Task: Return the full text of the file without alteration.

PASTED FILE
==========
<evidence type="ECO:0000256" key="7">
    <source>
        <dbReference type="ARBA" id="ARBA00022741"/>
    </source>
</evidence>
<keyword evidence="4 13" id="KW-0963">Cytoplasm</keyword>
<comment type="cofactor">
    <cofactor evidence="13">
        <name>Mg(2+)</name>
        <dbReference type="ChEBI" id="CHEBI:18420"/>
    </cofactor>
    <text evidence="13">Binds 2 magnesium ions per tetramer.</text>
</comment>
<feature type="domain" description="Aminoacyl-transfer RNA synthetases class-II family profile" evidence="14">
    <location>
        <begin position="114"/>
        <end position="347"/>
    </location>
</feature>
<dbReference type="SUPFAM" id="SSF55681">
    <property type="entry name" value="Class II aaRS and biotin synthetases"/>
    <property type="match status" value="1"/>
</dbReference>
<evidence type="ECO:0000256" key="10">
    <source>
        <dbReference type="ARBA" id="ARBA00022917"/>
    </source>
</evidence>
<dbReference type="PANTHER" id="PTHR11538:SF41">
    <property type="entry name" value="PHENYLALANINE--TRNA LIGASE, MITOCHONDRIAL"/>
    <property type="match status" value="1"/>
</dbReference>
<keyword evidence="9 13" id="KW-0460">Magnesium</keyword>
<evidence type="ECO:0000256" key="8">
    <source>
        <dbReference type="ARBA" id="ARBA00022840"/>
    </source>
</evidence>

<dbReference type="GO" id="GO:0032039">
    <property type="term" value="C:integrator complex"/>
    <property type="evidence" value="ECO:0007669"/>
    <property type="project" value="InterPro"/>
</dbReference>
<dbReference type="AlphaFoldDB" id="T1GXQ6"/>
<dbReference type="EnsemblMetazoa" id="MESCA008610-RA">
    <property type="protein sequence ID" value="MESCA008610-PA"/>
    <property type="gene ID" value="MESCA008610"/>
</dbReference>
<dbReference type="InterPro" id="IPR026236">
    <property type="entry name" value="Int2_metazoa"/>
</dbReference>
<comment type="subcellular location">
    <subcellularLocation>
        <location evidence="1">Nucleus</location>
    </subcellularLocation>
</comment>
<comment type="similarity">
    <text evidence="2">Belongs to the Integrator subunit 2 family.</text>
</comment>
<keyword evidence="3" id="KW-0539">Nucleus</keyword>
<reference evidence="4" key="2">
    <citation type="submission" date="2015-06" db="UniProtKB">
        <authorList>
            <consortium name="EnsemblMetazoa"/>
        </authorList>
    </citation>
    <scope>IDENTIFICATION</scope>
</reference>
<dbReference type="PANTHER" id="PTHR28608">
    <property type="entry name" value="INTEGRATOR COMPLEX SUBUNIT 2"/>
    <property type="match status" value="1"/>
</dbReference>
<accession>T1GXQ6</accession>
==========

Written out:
<evidence type="ECO:0000256" key="7">
    <source>
        <dbReference type="ARBA" id="ARBA00022741"/>
    </source>
</evidence>
<keyword evidence="4 13" id="KW-0963">Cytoplasm</keyword>
<comment type="cofactor">
    <cofactor evidence="13">
        <name>Mg(2+)</name>
        <dbReference type="ChEBI" id="CHEBI:18420"/>
    </cofactor>
    <text evidence="13">Binds 2 magnesium ions per tetramer.</text>
</comment>
<feature type="domain" description="Aminoacyl-transfer RNA synthetases class-II family profile" evidence="14">
    <location>
        <begin position="114"/>
        <end position="347"/>
    </location>
</feature>
<dbReference type="SUPFAM" id="SSF55681">
    <property type="entry name" value="Class II aaRS and biotin synthetases"/>
    <property type="match status" value="1"/>
</dbReference>
<evidence type="ECO:0000256" key="10">
    <source>
        <dbReference type="ARBA" id="ARBA00022917"/>
    </source>
</evidence>
<dbReference type="PANTHER" id="PTHR11538:SF41">
    <property type="entry name" value="PHENYLALANINE--TRNA LIGASE, MITOCHONDRIAL"/>
    <property type="match status" value="1"/>
</dbReference>
<keyword evidence="9 13" id="KW-0460">Magnesium</keyword>
<evidence type="ECO:0000256" key="8">
    <source>
        <dbReference type="ARBA" id="ARBA00022840"/>
    </source>
</evidence>

<dbReference type="GO" id="GO:0032039">
    <property type="term" value="C:integrator complex"/>
    <property type="evidence" value="ECO:0007669"/>
    <property type="project" value="InterPro"/>
</dbReference>
<dbReference type="AlphaFoldDB" id="T1GXQ6"/>
<dbReference type="EnsemblMetazoa" id="MESCA008610-RA">
    <property type="protein sequence ID" value="MESCA008610-PA"/>
    <property type="gene ID" value="MESCA008610"/>
</dbReference>
<dbReference type="InterPro" id="IPR026236">
    <property type="entry name" value="Int2_metazoa"/>
</dbReference>
<comment type="subcellular location">
    <subcellularLocation>
        <location evidence="1">Nucleus</location>
    </subcellularLocation>
</comment>
<comment type="similarity">
    <text evidence="2">Belongs to the Integrator subunit 2 family.</text>
</comment>
<keyword evidence="3" id="KW-0539">Nucleus</keyword>
<reference evidence="4" key="2">
    <citation type="submission" date="2015-06" db="UniProtKB">
        <authorList>
            <consortium name="EnsemblMetazoa"/>
        </authorList>
    </citation>
    <scope>IDENTIFICATION</scope>
</reference>
<dbReference type="PANTHER" id="PTHR28608">
    <property type="entry name" value="INTEGRATOR COMPLEX SUBUNIT 2"/>
    <property type="match status" value="1"/>
</dbReference>
<accession>T1GXQ6</accession>